Media formats available:

Be honest. Have you truly measured patient retention in your practice? While it is nice to think every patient will return to your practice, the reality is that many only come for one or two visits and never return. Repeat patients are crucial to the long-term success of your practice, therefore you must not only focus on acquiring new patients but retaining existing ones.

Do This Now

Designate one person within your office to run weekly or monthly reports. Mine your database and analyze your practice’s behaviors around retention. Once patients are identified as lost to follow-up opportunities, that staff member should proactively reach out to those patients to re-engage them.

Yet, if you are like a vast majority of practices, you spend a considerable amount of time, effort, and money on gaining new patients versus keeping current patients. This is counterproductive. It is widely known in the marketing world that it costs more to recruit new patients than it does to retain existing ones. Besides being less costly, marketing to your existing customer base is more likely to increase sales and grow your practice. Knowing that, it is important to reach your current patients—but how?

What Aids Retention?

Patients have many choices when it comes to medical aesthetics providers. For this reason, should patients choose your practice, do not take them for granted. You must frequently remind patients why your practice is the best choice for their needs, so they continue to do business with you. Repeatedly educating patients on other products and services they would benefit from in your practice is one way to help retain them. This tactic is called moving them along the continuum. It would be a shame to have your patients go to a competitor for a service or product because they did not know it was offered in your practice. Unfortunately, as a consultant, I see this happen all too frequently.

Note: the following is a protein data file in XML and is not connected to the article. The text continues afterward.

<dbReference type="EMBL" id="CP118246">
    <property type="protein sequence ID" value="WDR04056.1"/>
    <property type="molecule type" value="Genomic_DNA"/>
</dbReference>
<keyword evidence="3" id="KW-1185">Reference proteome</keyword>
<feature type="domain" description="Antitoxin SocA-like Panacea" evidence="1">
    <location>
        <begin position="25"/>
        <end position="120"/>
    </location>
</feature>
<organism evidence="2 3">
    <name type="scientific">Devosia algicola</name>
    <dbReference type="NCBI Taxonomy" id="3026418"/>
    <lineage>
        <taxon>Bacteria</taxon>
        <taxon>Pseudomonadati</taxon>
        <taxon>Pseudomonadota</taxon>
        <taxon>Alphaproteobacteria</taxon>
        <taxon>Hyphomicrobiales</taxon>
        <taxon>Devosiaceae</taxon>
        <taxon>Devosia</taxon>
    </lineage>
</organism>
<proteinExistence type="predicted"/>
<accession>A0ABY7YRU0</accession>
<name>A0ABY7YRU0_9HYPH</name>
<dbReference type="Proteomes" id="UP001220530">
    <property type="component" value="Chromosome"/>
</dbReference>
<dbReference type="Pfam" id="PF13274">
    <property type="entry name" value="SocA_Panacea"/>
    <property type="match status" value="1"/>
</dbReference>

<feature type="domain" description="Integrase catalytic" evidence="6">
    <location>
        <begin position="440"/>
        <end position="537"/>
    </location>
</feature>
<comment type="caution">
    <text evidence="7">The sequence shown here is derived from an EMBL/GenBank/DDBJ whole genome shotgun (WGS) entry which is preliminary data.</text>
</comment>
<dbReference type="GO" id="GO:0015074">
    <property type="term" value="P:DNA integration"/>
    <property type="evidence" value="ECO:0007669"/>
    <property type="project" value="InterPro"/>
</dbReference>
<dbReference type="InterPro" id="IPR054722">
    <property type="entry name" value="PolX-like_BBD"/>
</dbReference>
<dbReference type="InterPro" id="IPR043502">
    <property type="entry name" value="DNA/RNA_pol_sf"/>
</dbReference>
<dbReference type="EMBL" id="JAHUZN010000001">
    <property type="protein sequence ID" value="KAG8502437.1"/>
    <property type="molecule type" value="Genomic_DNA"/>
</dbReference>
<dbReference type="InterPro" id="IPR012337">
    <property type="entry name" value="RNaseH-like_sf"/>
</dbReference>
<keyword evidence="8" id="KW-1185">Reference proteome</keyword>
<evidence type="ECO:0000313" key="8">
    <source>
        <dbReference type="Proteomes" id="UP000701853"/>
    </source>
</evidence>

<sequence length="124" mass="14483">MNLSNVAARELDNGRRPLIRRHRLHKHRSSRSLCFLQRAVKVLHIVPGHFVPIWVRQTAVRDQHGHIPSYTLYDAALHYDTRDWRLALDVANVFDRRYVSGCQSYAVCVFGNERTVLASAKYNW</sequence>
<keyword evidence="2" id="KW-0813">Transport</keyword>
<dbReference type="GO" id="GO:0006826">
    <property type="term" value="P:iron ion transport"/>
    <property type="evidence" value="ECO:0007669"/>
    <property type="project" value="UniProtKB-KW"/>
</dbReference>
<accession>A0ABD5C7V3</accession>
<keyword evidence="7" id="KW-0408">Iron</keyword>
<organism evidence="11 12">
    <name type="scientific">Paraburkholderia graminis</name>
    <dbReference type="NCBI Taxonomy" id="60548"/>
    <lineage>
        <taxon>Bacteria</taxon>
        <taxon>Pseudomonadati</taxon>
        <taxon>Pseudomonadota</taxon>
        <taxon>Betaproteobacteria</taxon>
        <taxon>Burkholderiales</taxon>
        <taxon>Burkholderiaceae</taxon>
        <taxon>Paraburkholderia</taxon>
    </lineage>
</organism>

Think about it. Existing patients already trust you and your staff, so educating them on treatment maintenance as well as additional services and products you offer will make them less likely to go elsewhere.

What is your patient retention strategy?

This can be daunting if you have never put together a retention plan. Get started with the basics. Use your practice management system or other analytical tools (e.g., external rewards programs) to pull reports. Also, mine your database and analyze your practice’s behaviors around retention. Some helpful areas of opportunity include:

  • Patients who received a consultation but did not book a treatment.
  • Patients who have not been back to your practice in six to 12 months.
  • Patients who are ready for retreatment or repurchase but are not on the books.
  • Patients who are not prebooking their next treatment.
  • Patients who are not receiving full correction. (Tip: Full correction equals a happy patient.)
  • New patients who are not being booked for a two-week follow-up appointment to ensure they are happy with their treatment.

Designate one person within your office to run reports on those items on a weekly or monthly basis and proactively reach out to those patients to re-engage them. Additionally, have a staff member look at your standard operating procedures around prebooking to see if any changes can be made there to improve retention.